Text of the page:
The number of Chinese who traveled to the Netherlands has surged in the past five years despite concerns over terrorist attacks in Europe, said senior executives of domestic tourism platforms.
They credited the rise to increasing consumer affluence in China and policies launched by the West European country to attract overseas visitors.
In the past five years, the number of Chinese travelers to the Netherlands has jumped by 300,000, according to a report by the Netherlands Board of Tourism and Conventions in November. But it didn't give the current figure. The number is expected to increase by more than 500,000 in the next five years.
"In 2016, Chinese tourists to the Netherlands fell by almost half due to concerns over European terrorist attacks, but the influence was short-lived… The number rebounded in 2017," Qu Yu, director for the European market in the tourism department of online travel platform Ctrip, told the Global Times on Thursday.
Qu noted that the Netherlands is one of the safest nations in the world and has not suffered from any terrorist attack so far.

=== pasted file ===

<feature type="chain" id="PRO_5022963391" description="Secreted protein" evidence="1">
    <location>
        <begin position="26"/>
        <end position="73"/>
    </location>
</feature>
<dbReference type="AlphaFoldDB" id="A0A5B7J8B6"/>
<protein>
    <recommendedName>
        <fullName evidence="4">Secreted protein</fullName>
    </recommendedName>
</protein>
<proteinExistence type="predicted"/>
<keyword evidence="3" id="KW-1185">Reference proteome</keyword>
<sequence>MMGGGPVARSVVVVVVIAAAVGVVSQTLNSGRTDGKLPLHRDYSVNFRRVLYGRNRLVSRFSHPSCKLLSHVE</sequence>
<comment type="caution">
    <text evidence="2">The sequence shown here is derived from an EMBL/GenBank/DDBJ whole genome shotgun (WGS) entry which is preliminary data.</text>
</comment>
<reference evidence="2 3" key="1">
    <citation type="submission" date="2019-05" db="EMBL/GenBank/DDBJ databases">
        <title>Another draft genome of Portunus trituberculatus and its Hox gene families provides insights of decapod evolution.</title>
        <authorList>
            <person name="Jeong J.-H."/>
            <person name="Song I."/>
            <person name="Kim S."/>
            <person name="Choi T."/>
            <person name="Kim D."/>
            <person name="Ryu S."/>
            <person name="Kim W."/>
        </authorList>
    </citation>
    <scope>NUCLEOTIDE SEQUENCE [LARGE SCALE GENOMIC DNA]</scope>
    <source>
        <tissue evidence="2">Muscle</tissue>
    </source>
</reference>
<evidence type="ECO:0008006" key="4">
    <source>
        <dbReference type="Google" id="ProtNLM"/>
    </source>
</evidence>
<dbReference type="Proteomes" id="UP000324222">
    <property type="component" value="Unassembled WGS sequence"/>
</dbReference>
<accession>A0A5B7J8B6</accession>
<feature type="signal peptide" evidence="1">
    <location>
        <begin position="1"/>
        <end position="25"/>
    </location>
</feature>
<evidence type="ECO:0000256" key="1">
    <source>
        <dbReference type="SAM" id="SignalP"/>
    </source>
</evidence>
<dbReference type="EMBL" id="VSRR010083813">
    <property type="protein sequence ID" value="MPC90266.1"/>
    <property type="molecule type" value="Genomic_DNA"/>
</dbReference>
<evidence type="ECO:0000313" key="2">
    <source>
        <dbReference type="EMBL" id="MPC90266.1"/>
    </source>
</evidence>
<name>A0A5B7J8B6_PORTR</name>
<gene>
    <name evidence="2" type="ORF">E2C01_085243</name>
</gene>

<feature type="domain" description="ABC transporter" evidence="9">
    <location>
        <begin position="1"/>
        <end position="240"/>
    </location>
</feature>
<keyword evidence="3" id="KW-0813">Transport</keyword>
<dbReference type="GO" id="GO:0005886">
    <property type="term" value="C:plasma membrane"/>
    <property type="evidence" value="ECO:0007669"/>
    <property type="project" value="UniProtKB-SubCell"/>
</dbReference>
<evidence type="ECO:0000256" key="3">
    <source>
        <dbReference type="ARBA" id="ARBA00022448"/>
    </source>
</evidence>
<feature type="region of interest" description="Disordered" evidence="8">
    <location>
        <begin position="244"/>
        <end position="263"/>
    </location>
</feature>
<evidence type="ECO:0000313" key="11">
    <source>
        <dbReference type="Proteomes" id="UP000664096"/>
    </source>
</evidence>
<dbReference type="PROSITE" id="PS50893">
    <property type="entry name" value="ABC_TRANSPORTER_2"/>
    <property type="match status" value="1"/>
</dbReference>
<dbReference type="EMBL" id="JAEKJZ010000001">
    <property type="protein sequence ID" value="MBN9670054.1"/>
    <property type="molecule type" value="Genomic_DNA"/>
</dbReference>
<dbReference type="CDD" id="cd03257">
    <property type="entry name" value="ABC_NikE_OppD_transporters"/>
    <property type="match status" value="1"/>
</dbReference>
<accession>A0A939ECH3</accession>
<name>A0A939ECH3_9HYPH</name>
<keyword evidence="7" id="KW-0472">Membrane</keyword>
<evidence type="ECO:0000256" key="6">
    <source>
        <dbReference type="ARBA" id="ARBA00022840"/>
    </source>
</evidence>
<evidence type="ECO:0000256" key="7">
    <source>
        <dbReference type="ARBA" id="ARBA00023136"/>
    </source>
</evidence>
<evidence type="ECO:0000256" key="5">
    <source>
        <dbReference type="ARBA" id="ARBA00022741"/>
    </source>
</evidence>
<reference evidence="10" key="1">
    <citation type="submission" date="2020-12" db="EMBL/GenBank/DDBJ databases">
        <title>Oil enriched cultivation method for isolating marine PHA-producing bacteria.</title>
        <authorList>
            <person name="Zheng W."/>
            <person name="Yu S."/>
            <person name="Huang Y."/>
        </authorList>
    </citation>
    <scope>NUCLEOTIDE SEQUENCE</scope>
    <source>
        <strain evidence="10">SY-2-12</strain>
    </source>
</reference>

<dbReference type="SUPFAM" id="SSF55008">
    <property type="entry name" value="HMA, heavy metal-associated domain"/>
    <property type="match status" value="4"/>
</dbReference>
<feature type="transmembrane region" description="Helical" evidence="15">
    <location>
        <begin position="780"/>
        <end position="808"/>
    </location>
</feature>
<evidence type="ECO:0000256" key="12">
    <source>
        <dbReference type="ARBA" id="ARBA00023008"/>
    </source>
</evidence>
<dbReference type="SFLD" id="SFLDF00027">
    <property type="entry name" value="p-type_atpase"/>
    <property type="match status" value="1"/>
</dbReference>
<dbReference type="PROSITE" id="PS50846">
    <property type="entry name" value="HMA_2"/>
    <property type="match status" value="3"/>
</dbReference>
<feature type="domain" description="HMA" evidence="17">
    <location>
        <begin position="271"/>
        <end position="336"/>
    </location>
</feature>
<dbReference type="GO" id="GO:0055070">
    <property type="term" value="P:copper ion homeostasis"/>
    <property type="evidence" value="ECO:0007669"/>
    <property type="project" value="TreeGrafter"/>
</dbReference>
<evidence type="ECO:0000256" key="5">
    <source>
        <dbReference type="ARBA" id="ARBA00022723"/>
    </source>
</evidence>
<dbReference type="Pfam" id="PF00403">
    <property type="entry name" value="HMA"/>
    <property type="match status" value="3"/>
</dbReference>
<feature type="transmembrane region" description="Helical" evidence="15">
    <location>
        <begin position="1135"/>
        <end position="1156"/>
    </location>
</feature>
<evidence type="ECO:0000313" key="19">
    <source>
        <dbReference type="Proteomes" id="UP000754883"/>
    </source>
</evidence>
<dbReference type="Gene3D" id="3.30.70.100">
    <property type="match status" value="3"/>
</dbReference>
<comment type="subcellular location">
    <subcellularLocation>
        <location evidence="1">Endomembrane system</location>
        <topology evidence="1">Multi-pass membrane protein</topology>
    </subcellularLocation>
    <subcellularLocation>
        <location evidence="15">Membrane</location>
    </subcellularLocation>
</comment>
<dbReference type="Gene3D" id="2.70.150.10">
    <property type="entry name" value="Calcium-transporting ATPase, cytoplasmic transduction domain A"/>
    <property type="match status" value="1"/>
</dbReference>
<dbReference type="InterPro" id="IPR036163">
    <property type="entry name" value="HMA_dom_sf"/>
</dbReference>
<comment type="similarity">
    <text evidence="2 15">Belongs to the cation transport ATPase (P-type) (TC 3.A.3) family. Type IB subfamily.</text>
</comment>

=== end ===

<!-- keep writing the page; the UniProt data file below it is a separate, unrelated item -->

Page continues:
Li Qiuyan, general manager of public relations at domestic travel platform lvmama.com, told the Global Times on Thursday that the Netherlands has taken many measures to lure Chinese travelers.
"For example, Amsterdam Airport Schiphol on January 1 launched an Alipay platform, enabling Chinese consumers to purchase items using digital wallets," Li said.
Qu mentioned the 11 new visa centers the country opened around China since 2016 as well as a new tax refund policy.
The fast-expanding middle class in China is interested in high-end and innovative itineraries such as those including the Netherlands, said Li.
Qu agreed. He noted that the Netherlands is a "romantic, artistic yet open" country.
Given this situation, it may be challenging for the Netherlands' high-end tourism resources to appeal to China's mass consumption group, Li stressed.
Qu urged the Netherlands to ease visa conditions. Currently, Chinese tourists can only get a single-entry visa and stay from one to three months.
Besides, "airlines may also consider launching direct flights from the Netherlands to second- and third-tier Chinese cities, so as to shorten travel times and attract more tourists," Qu suggested.
Every week, there are about 40-50 flights between Amsterdam and eight Chinese cities such as Beijing and Shanghai, Qu added.